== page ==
Books: Poetry of Iain Banks & Ken MacLeod at the Edinburgh Book Fest
We’re halfway through the world’s largest literary festival’s 2015 bash here in Edinburgh, and on Sunday as I headed to an event celebrating a new poetry collection even our ever so changeable Scottish weather decided to come out to play, warm late summer sun spreading a glow across a hugely busy Charlotte Square in the heart of the Georgian-era New Town, many happy readers coming from or heading to events, others content to relax in the literary-themed deckchairs and read or snooze or slurp ice creams. And yes, I know, usually when it comes to the Edinburgh International Book Festival events I cover on here they’re ones specific to our fields of coverage, such as the Stripped comics events or science fiction book talks. So why am I covering a book of poetry on here? Well, as the title above has already given away, this particular book, just published in a handsome small hardback edition by Little, Brown, contains verse by two of the UK’s finest SF writers, the late and much-missed Iain Banks and his fellow scribe and lifelong friend Ken MacLeod.
During the event, chaired by Stuart Kelly (no stranger to science fiction or comics) Ken told us a little of how it came about, how like many in their youth studying English literature they both penned some verse (hands up, how many of us have had a go ourselves?), some, perhaps almost inevitably given their interests in the genre, had a science fictional bent (and how delighted they were as young chaps, Ken noted, when they were being introduced to modern poets and found the Scots Makar Edwin Morgan, a delightful bard who was more than happy to mix his love of science and science fiction into his verse), others cover a diverse number of subjects, most of which will have a certain familiarity to readers of Iain and Ken’s, touching on many themes and passions they have explored in their prose works, and indeed some early works, like Zakalwe’s Song would later be worked into the splendid Use of Weapons.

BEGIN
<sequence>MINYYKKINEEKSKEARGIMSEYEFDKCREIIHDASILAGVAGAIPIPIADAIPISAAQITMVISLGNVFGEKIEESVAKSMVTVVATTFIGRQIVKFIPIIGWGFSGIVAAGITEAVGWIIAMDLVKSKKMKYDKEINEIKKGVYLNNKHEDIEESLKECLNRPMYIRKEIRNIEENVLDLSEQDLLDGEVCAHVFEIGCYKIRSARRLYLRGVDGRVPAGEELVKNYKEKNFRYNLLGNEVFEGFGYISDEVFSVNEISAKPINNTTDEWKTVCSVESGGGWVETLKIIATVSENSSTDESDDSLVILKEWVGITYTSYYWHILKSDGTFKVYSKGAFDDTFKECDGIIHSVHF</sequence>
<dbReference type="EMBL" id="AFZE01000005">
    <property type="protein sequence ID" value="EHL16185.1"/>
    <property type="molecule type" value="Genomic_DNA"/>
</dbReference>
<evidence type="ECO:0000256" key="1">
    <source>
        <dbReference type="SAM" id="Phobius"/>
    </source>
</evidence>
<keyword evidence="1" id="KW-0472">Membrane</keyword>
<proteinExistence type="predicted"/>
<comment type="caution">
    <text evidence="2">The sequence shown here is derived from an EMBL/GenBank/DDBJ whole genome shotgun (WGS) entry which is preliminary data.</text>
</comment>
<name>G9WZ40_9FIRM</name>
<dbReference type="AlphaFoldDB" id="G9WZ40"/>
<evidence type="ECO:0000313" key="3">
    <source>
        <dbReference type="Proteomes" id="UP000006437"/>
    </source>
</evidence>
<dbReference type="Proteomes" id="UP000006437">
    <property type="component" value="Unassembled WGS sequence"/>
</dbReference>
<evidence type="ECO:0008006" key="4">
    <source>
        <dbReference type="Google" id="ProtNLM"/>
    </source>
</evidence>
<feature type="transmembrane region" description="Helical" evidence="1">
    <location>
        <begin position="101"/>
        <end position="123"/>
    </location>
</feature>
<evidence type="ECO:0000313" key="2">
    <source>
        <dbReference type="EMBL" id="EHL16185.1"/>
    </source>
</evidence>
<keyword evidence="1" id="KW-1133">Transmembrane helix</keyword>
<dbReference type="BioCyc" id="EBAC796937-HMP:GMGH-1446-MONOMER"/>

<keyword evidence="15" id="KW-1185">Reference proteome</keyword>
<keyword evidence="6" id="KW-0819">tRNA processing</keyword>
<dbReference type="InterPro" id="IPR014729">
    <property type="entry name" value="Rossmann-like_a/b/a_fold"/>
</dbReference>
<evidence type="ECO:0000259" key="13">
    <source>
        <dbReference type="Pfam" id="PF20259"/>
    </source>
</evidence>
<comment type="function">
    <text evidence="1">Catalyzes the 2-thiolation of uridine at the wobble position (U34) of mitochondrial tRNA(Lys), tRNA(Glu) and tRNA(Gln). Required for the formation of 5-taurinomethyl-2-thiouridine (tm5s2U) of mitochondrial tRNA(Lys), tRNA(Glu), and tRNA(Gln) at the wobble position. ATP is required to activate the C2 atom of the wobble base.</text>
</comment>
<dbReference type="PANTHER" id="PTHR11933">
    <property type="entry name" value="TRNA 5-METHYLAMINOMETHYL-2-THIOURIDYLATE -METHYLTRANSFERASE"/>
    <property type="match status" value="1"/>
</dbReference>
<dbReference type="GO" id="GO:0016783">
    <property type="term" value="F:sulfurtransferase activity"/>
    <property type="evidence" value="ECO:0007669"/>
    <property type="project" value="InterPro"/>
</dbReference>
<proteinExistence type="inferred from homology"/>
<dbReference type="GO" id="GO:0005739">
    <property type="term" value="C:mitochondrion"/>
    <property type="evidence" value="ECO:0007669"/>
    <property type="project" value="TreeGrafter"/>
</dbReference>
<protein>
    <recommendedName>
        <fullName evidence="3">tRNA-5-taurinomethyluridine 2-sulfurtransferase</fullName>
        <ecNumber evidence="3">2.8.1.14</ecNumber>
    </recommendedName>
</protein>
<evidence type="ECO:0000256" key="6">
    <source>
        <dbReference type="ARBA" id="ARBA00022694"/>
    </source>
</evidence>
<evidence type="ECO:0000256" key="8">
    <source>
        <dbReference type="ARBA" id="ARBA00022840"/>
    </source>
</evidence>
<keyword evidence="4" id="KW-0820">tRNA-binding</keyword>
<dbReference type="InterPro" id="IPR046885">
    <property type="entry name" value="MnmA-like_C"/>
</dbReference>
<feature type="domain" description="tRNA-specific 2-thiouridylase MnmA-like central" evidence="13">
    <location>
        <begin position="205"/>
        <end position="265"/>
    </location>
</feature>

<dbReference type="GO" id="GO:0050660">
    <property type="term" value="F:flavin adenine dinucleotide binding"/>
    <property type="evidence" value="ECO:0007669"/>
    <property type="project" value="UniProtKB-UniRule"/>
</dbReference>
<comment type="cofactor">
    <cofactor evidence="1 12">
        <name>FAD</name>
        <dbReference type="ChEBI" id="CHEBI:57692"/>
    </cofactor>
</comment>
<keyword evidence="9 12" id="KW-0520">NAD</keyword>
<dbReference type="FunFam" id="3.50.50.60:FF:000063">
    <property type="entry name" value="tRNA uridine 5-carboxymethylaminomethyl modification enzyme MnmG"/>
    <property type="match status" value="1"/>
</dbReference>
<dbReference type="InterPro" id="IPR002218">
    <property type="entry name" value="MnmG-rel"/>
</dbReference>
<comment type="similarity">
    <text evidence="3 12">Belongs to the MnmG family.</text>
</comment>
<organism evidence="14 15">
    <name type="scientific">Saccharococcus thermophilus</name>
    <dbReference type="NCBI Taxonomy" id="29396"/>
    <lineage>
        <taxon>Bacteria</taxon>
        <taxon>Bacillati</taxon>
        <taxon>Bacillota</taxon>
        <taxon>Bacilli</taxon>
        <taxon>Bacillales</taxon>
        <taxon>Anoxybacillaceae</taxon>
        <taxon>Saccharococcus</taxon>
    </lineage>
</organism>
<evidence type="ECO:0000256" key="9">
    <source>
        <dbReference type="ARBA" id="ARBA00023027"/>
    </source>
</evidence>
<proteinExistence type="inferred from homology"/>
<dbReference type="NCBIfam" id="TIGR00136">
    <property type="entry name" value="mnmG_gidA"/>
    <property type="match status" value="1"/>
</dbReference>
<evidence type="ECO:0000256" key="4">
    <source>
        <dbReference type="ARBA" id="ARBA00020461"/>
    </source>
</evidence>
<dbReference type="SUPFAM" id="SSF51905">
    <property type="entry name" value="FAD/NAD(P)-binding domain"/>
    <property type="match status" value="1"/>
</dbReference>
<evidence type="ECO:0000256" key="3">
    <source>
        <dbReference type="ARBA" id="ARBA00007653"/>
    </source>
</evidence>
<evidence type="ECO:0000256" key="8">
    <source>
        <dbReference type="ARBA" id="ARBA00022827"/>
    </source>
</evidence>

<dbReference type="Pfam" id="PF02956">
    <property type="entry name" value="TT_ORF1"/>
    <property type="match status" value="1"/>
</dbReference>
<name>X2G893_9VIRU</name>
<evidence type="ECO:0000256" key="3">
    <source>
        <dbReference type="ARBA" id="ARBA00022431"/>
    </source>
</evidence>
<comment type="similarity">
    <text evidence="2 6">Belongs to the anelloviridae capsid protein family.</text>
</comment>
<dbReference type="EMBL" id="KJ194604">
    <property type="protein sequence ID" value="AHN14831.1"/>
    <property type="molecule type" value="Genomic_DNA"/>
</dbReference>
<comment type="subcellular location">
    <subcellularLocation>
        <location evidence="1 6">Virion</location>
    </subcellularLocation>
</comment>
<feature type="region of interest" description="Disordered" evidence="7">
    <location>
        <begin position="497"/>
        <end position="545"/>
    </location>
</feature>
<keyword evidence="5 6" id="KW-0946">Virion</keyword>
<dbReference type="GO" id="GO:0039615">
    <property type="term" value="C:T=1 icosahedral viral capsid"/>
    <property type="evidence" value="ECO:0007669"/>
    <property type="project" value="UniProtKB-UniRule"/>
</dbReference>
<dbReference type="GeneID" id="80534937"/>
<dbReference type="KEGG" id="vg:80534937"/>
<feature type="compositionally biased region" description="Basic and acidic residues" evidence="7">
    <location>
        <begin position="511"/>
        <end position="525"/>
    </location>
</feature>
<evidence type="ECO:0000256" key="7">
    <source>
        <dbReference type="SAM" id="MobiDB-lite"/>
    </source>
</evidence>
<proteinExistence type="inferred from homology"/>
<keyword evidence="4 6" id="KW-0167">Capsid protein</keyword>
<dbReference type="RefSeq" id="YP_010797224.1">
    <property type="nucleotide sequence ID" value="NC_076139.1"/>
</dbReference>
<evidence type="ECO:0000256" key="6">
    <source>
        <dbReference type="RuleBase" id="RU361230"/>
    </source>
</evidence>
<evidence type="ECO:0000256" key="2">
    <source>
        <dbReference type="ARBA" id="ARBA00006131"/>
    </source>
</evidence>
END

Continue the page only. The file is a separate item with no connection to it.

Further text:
Although he had stopped writing poems for the most part way back in the early 80s, as his prose career took off, he had kept a careful record of them, and he and Ken would often share their verse with each other over a pint in the local. Then in 2012, well before the awful diagnosis would surface of the illness which would claim Iain’s life far to damned early, he started talking to Ken about how he’d like to publish those poems, and how he wanted it to be a joint book with both of their works in it – not such an ego-trip for me, as Iain explained it to him (I am guessing with his customary genial smile) if he had Ken’s verse included too, although Ken, again being modest for he is no slouch as a wordmaker himself. Perhaps it would just be a vanity project, self-published, small-run, but however it was printed, it became clear he was serious about it. Sadly the book would come out after we had lost Iain, but I can’t help but imagine he would be delighted and even a little bemused to see it on the shelves and being celebrated at the book festival, a place he knew very well.
The discussion obviously focused mostly on the poetry and how it had come to be collected, with Ken reading some of his own and Iain’s for the audience (and hearing a writer read aloud is one of the best ways in the world to experience poetry, I think). But Stuart also brought in references to Iain’s prose work, both his “literary” fiction (the clumsy term for his non-SF novels) and his science fiction works, and, fellow lovers of the works of Banks, I am sure you will be happy to hear we all wallowed happily in a wee discussion of the Culture during proceedings too. As Stuart Kelly observed, the Culture is one of the very few utopias from the long, long history of utopian literature, which most readers would actually enjoy living in.
(Ken signing copies of the book after the talk at the Edinburgh International Book Festival, pic from my Flickr, click for larger versions)
It was a very busy and well-attended event and, as I’m sure many of you will appreciate, it was also a wee bit emotional to be discussing Iain here at the event he supported so often through the years. And on a personal note, a couple of years on it just felt right to still have some sort of Iain Banks presence at the Edinburgh Book Fest. And yes, I did raise a drink in his honour afterwards.
“Watching from the room
As the troops go by.
– You ought to be able to tell, I think,
Whether they are going or coming back
By just leaving the gaps in the ranks.
– You are a fool, I said
And turned to leave,
Or maybe only to mix a drink
For that deft throat to swallow
Like all my finest lies.”
Excerpt from Zakalwe’s Song by Iain Banks, 1973.